That’s when an unlikely angel save my life.
Seeing how much we were struggling with life as new parents, my husband’s mother came to the rescue. She came to stay with us. She got up early every morning to relieve me of the night shift, and sent me up to bed. She did the laundry, made us dinner, fed the baby, and sent my husband and me out for dinner and a movie. It was Valentine’s Day, I remember having no appetite while trying to eat my burger at the restaurant. But, I did appreciate the time out of the house with my husband.
My husband was a full-time college student at the time, so when he left for his classes in the morning I was left at home with the baby and his mom kept me company most days. She and I hadn’t had the best relationship in the past. We were friendly with each other, but had very different views on life and what was best for her son. But, maybe because I had provided her with her highly desired first grandchild, things shifted between us. We bonded over him. She talked to me. She just listened as I vented and told her how I felt. She relayed her own struggles with depression after her own son was born. She understood. She made me feel better about it. But, most of all, she showed me it was OK to ask for help. She showed me patience and grace. She took care of all three of us when we needed it most.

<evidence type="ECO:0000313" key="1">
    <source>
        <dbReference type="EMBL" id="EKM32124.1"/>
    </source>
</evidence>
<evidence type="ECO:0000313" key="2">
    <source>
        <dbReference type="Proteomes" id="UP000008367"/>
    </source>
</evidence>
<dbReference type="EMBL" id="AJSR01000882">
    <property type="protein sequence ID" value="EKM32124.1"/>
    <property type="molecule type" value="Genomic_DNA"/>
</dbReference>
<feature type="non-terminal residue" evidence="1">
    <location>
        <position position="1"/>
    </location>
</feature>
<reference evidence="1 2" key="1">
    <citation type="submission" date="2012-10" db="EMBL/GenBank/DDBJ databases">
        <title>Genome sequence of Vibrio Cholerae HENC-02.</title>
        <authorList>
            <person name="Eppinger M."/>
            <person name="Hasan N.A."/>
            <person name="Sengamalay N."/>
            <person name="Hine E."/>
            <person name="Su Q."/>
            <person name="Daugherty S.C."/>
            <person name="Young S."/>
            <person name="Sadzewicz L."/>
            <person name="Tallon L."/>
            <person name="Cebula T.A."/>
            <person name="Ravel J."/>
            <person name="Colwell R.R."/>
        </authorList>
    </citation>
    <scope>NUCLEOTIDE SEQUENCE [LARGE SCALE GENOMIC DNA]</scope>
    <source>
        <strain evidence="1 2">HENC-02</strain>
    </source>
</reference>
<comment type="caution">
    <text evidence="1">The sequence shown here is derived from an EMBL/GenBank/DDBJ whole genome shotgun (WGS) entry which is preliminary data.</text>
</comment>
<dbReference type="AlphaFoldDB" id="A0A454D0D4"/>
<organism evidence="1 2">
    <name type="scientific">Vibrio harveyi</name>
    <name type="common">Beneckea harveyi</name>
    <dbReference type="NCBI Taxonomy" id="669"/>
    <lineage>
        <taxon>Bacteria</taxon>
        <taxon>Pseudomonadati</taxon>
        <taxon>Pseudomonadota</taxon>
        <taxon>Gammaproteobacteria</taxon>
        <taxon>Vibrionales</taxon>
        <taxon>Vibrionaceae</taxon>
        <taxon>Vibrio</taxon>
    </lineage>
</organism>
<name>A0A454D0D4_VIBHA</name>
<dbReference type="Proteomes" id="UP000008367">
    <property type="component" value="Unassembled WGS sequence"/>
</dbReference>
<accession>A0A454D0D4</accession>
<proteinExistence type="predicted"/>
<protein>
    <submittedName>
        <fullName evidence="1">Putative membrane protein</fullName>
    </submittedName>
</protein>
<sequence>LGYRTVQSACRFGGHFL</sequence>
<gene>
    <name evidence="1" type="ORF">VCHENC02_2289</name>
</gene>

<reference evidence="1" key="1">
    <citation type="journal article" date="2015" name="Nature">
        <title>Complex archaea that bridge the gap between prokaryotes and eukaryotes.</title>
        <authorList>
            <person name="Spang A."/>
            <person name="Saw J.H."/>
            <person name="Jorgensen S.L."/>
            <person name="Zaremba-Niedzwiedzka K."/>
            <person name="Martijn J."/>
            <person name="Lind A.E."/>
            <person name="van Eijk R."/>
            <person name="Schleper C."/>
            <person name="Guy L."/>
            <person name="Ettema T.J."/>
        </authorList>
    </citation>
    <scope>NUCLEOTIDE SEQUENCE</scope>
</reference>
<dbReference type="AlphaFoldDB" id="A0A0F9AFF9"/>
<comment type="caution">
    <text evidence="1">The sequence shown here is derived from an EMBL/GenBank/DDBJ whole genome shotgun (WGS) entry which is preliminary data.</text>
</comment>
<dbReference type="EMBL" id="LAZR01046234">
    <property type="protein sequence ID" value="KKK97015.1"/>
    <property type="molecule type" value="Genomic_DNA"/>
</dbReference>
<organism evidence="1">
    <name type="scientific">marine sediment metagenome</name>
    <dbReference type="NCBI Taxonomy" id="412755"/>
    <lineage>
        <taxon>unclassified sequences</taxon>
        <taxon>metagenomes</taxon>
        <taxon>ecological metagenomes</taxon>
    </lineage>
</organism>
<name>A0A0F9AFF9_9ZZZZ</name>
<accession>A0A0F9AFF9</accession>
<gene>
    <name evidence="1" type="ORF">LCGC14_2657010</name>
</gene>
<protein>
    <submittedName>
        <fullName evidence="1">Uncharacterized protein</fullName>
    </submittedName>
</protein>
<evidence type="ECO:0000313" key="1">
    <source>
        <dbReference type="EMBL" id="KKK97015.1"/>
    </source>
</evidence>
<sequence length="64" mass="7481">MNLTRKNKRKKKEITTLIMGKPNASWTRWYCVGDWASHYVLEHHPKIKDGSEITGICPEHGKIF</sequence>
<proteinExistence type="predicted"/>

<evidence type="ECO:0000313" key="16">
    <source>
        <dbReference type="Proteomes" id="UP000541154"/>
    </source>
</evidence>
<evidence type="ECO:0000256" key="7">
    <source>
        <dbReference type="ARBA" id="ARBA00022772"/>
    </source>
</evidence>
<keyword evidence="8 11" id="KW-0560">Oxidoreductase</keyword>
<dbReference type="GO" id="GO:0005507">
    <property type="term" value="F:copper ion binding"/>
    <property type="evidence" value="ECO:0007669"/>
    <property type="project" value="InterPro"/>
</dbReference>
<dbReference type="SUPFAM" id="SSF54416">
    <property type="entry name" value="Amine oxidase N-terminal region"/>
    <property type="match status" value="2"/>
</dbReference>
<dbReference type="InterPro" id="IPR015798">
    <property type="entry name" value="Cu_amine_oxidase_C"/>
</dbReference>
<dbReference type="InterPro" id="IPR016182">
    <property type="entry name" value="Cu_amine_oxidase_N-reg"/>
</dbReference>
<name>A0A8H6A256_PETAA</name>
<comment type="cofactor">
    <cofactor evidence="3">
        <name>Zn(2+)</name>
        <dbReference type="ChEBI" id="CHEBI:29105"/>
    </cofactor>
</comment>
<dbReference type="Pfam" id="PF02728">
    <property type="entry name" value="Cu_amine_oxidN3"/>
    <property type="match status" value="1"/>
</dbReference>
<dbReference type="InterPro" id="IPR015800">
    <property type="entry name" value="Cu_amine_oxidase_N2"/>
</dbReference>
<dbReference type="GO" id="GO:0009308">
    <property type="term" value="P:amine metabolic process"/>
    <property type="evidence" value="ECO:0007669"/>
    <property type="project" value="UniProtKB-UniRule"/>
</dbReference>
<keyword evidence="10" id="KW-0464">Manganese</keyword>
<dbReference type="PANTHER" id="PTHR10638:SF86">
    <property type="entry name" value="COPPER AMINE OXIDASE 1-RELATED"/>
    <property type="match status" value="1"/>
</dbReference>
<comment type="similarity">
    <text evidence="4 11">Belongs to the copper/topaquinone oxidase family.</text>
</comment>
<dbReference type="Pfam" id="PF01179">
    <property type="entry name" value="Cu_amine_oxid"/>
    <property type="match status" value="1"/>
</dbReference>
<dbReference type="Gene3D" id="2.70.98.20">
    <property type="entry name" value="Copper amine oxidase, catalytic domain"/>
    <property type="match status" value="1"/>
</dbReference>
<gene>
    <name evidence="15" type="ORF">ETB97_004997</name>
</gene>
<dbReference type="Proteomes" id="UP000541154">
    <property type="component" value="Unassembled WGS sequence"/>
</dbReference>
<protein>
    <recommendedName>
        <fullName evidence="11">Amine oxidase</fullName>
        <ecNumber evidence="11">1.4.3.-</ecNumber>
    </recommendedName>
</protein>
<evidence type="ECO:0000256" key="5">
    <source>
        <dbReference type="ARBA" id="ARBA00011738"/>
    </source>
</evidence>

Having her there gave me the time I needed to conquer my postpartum depression and adjust to my new life as a mom. She took some of the burden off of our shoulders. She seemed to know when we wanted her to step in and when we needed the time with the just the three of us. She was rooting for us and helping us.
I know some will say that I was weak and what kind of mother was I to have another woman take care of my baby? But, I was taking care of my baby. I was there, every day, doing everything I could to help him and when he wasn’t with me, he was being taken care of by his daddy or his grandma, who both loved him more than anything else. Unless you’ve suffered the emotional and physical rollercoaster that is PPD or you’ve had to live the nightmare that is a colicky baby I ask you to please understand why I accepted the help.